Better respect for non-binary people, in defense of human rights

Leah Rowe

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Article published by: Leah Rowe

Date of publication: 2 December 2021

This article concerns the rights and status of transgender people and, more specifically, non-binary people. A good starting point, if you are unfamiliar with either topic, would be to read about it on Wikipedia:

We can respect non-binary people, and ignore any bigot that says otherwise

Writing or speaking English, we once faced a conundrum when we were taught to refer to a person as male without knowing their gender. It was a ludicrous convention of writing, introduced at a time when women were considered as slaves. Later, we retroactively included women as an afterthought in our speech, making reference to he or she, as though gender even matters for the majority of human endeavours; it does not!

When speaking or writing in English, we are rather fortunate. A historical quirk of our language has gifted us with the linguistic ability to respect each other equally. I refer, of course, to the gender-neutral Singular They pronouns they/them:

A historically oppressed, suppressed demographic of people have asserted their right to exist, a right that I support, for I am one of them. My legal ID says that I am a woman, because no legal recognition exists for non-binary people in my country. In private I am simply Leah Rowe. I identity with aspects of the female gender, mentally, but I don’t quite fit in. I realized this, after having initially come out as a trans woman several years ago. The only thing I know, with absolute certainty, is that I’m not a man.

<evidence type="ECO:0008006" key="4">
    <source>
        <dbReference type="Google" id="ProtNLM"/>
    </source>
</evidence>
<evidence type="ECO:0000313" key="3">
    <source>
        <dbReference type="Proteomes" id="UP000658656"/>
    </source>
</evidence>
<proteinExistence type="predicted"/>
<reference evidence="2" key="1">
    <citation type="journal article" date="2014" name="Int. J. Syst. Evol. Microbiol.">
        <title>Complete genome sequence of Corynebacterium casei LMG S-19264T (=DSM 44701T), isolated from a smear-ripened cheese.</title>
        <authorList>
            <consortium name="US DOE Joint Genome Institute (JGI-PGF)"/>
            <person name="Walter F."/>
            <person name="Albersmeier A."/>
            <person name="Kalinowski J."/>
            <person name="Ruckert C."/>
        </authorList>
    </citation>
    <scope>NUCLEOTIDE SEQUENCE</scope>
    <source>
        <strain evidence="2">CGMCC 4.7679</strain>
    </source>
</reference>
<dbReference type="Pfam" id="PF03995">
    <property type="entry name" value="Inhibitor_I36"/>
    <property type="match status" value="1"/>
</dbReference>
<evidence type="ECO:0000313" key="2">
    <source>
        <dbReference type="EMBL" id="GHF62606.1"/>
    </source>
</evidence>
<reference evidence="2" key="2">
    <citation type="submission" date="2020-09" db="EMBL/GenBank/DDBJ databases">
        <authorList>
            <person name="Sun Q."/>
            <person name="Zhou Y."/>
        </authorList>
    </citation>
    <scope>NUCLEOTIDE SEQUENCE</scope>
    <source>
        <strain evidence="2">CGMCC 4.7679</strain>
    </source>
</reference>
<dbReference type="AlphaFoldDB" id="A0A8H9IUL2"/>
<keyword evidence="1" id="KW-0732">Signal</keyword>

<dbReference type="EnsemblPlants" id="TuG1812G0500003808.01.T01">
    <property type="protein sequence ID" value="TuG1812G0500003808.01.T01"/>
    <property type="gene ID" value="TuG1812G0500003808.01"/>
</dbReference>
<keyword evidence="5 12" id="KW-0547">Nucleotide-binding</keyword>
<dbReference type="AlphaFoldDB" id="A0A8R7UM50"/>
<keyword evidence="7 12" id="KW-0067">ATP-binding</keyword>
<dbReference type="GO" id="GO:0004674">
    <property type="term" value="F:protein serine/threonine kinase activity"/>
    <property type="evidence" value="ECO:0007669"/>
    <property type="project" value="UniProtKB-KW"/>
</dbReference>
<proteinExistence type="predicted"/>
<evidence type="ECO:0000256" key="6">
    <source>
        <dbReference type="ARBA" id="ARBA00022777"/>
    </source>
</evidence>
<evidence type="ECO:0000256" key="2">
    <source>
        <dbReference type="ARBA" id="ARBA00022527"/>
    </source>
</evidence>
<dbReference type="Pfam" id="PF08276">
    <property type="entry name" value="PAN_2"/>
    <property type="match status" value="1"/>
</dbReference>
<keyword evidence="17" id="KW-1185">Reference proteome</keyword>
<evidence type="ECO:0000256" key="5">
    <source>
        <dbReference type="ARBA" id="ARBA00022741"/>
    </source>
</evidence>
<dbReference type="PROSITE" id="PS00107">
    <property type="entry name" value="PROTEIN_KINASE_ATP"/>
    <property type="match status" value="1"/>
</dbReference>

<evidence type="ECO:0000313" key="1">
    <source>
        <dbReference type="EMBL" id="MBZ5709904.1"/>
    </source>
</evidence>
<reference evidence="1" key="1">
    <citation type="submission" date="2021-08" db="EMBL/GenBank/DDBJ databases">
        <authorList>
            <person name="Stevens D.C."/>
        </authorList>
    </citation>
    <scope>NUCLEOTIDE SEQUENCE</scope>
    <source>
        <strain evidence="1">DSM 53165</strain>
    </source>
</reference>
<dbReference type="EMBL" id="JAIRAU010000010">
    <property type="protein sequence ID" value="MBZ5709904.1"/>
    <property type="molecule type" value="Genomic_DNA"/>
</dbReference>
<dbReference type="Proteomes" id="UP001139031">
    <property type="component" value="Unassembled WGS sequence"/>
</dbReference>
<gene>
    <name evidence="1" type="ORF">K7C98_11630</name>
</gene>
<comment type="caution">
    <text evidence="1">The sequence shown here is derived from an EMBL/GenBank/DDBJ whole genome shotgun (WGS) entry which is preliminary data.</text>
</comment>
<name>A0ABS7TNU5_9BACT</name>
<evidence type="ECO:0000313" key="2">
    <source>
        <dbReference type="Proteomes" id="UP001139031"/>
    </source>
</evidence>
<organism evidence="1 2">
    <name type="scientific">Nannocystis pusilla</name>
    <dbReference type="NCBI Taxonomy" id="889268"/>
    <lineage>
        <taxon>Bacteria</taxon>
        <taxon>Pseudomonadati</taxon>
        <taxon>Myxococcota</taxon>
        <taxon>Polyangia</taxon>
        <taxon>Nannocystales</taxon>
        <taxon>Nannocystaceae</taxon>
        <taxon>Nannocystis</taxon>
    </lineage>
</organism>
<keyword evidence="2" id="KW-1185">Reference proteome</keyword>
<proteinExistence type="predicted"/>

We do not yet have a third gender concept widely used in English-speaking countries, but we do have an understanding of what is referred to as the gender binary. The gender binary is a form of propoganda that tells us from birth: only men and women exist. This message is false, and a lie. In truth, gender is a spectrum of diverse identities and expressions, irrespective of one’s anatomy.

Nowadays, many non-binary people will personally use they/them pronouns. It is imperative that such people be fully honoured. When such a person asks you to refer to them using they/them pronouns, you should comply with this request. Calling them by any other pronoun is wrong, and a grave insult.

In the English language, we have historically adopted one of the following paradigms, when writing about unknown individuals:

None of the above are ideal. I suggest one of these:

The above can also apply to speech. If you meet a new person, ask them their pronouns! This practise should become normalized, as opposed to what most people currently do, which is to judge a person’s appearance and assume male or female gender, based on primary sex characteristics (a concept which is somewhat flawed and inadequate, due to the well-documented existence of intersex people).

You will note that I’ve used Singular They, throughout this article, when referring to an unknown person. I do this in almost all of my articles, and I do it in my speech. I do it in my thought. As you can see, it is perfectly natural and easy.